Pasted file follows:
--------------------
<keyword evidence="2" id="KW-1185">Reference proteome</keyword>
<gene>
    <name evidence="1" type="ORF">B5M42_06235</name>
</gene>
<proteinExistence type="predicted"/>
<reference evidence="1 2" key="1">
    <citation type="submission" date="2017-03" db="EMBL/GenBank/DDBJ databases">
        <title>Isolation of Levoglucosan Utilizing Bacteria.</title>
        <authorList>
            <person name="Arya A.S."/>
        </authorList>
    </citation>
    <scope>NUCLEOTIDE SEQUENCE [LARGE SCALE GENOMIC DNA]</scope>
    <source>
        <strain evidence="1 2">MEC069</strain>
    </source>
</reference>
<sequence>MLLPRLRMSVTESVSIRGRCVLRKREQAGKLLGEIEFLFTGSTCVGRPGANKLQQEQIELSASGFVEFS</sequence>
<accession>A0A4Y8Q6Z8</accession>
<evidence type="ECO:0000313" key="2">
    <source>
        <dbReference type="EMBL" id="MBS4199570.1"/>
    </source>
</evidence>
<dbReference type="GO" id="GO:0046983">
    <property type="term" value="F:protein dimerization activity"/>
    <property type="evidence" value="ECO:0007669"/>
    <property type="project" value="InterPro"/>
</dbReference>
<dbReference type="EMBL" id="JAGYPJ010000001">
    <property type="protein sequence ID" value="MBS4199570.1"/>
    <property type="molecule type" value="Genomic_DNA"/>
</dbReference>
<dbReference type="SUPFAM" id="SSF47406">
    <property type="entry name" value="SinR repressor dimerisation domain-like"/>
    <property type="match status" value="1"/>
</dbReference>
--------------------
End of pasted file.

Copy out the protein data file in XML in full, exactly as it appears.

<keyword evidence="2" id="KW-1185">Reference proteome</keyword>
<gene>
    <name evidence="1" type="ORF">B5M42_06235</name>
</gene>
<proteinExistence type="predicted"/>
<reference evidence="1 2" key="1">
    <citation type="submission" date="2017-03" db="EMBL/GenBank/DDBJ databases">
        <title>Isolation of Levoglucosan Utilizing Bacteria.</title>
        <authorList>
            <person name="Arya A.S."/>
        </authorList>
    </citation>
    <scope>NUCLEOTIDE SEQUENCE [LARGE SCALE GENOMIC DNA]</scope>
    <source>
        <strain evidence="1 2">MEC069</strain>
    </source>
</reference>
<sequence>MLLPRLRMSVTESVSIRGRCVLRKREQAGKLLGEIEFLFTGSTCVGRPGANKLQQEQIELSASGFVEFS</sequence>
<accession>A0A4Y8Q6Z8</accession>
<evidence type="ECO:0000313" key="2">
    <source>
        <dbReference type="EMBL" id="MBS4199570.1"/>
    </source>
</evidence>
<dbReference type="GO" id="GO:0046983">
    <property type="term" value="F:protein dimerization activity"/>
    <property type="evidence" value="ECO:0007669"/>
    <property type="project" value="InterPro"/>
</dbReference>
<dbReference type="EMBL" id="JAGYPJ010000001">
    <property type="protein sequence ID" value="MBS4199570.1"/>
    <property type="molecule type" value="Genomic_DNA"/>
</dbReference>
<dbReference type="SUPFAM" id="SSF47406">
    <property type="entry name" value="SinR repressor dimerisation domain-like"/>
    <property type="match status" value="1"/>
</dbReference>